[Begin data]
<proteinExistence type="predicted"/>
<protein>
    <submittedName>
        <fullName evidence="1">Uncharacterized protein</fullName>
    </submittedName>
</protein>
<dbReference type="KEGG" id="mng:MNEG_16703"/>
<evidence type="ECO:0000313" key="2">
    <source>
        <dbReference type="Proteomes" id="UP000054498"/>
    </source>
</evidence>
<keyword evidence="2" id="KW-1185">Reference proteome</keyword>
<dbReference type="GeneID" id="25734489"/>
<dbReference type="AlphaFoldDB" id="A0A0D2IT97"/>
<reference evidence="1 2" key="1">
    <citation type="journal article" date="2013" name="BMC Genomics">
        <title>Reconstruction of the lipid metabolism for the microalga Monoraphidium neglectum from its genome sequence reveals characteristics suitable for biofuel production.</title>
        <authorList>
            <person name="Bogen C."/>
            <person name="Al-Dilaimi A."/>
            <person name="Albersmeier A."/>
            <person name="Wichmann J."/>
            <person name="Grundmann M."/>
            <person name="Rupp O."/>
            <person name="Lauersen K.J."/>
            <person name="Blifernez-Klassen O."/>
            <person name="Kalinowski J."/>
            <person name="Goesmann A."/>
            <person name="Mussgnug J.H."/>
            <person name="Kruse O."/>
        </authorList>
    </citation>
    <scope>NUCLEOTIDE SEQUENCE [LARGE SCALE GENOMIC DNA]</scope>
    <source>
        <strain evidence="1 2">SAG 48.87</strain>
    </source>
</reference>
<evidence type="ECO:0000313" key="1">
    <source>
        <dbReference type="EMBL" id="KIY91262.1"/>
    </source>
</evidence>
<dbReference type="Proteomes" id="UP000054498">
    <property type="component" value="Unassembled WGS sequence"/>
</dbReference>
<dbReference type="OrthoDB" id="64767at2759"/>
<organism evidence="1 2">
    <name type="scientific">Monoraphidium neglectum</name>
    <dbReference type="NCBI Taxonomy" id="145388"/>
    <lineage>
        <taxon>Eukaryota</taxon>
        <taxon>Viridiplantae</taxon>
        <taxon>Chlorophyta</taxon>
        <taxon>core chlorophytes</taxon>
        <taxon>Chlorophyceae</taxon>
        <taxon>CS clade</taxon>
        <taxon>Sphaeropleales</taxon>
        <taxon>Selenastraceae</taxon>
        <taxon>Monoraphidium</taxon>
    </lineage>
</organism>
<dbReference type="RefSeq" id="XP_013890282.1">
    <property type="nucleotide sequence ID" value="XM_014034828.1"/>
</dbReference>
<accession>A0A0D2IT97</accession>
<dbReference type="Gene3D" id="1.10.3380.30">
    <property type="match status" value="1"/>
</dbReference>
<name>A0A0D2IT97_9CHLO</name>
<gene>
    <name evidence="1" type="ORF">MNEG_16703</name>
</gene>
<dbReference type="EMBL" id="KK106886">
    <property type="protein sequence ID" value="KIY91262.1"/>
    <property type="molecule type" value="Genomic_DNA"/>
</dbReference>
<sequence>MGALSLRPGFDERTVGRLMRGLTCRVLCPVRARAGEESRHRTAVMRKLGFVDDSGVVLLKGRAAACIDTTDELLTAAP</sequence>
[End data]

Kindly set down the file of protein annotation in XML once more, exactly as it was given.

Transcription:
<proteinExistence type="predicted"/>
<protein>
    <submittedName>
        <fullName evidence="1">Uncharacterized protein</fullName>
    </submittedName>
</protein>
<dbReference type="KEGG" id="mng:MNEG_16703"/>
<evidence type="ECO:0000313" key="2">
    <source>
        <dbReference type="Proteomes" id="UP000054498"/>
    </source>
</evidence>
<keyword evidence="2" id="KW-1185">Reference proteome</keyword>
<dbReference type="GeneID" id="25734489"/>
<dbReference type="AlphaFoldDB" id="A0A0D2IT97"/>
<reference evidence="1 2" key="1">
    <citation type="journal article" date="2013" name="BMC Genomics">
        <title>Reconstruction of the lipid metabolism for the microalga Monoraphidium neglectum from its genome sequence reveals characteristics suitable for biofuel production.</title>
        <authorList>
            <person name="Bogen C."/>
            <person name="Al-Dilaimi A."/>
            <person name="Albersmeier A."/>
            <person name="Wichmann J."/>
            <person name="Grundmann M."/>
            <person name="Rupp O."/>
            <person name="Lauersen K.J."/>
            <person name="Blifernez-Klassen O."/>
            <person name="Kalinowski J."/>
            <person name="Goesmann A."/>
            <person name="Mussgnug J.H."/>
            <person name="Kruse O."/>
        </authorList>
    </citation>
    <scope>NUCLEOTIDE SEQUENCE [LARGE SCALE GENOMIC DNA]</scope>
    <source>
        <strain evidence="1 2">SAG 48.87</strain>
    </source>
</reference>
<evidence type="ECO:0000313" key="1">
    <source>
        <dbReference type="EMBL" id="KIY91262.1"/>
    </source>
</evidence>
<dbReference type="Proteomes" id="UP000054498">
    <property type="component" value="Unassembled WGS sequence"/>
</dbReference>
<dbReference type="OrthoDB" id="64767at2759"/>
<organism evidence="1 2">
    <name type="scientific">Monoraphidium neglectum</name>
    <dbReference type="NCBI Taxonomy" id="145388"/>
    <lineage>
        <taxon>Eukaryota</taxon>
        <taxon>Viridiplantae</taxon>
        <taxon>Chlorophyta</taxon>
        <taxon>core chlorophytes</taxon>
        <taxon>Chlorophyceae</taxon>
        <taxon>CS clade</taxon>
        <taxon>Sphaeropleales</taxon>
        <taxon>Selenastraceae</taxon>
        <taxon>Monoraphidium</taxon>
    </lineage>
</organism>
<dbReference type="RefSeq" id="XP_013890282.1">
    <property type="nucleotide sequence ID" value="XM_014034828.1"/>
</dbReference>
<accession>A0A0D2IT97</accession>
<dbReference type="Gene3D" id="1.10.3380.30">
    <property type="match status" value="1"/>
</dbReference>
<name>A0A0D2IT97_9CHLO</name>
<gene>
    <name evidence="1" type="ORF">MNEG_16703</name>
</gene>
<dbReference type="EMBL" id="KK106886">
    <property type="protein sequence ID" value="KIY91262.1"/>
    <property type="molecule type" value="Genomic_DNA"/>
</dbReference>
<sequence>MGALSLRPGFDERTVGRLMRGLTCRVLCPVRARAGEESRHRTAVMRKLGFVDDSGVVLLKGRAAACIDTTDELLTAAP</sequence>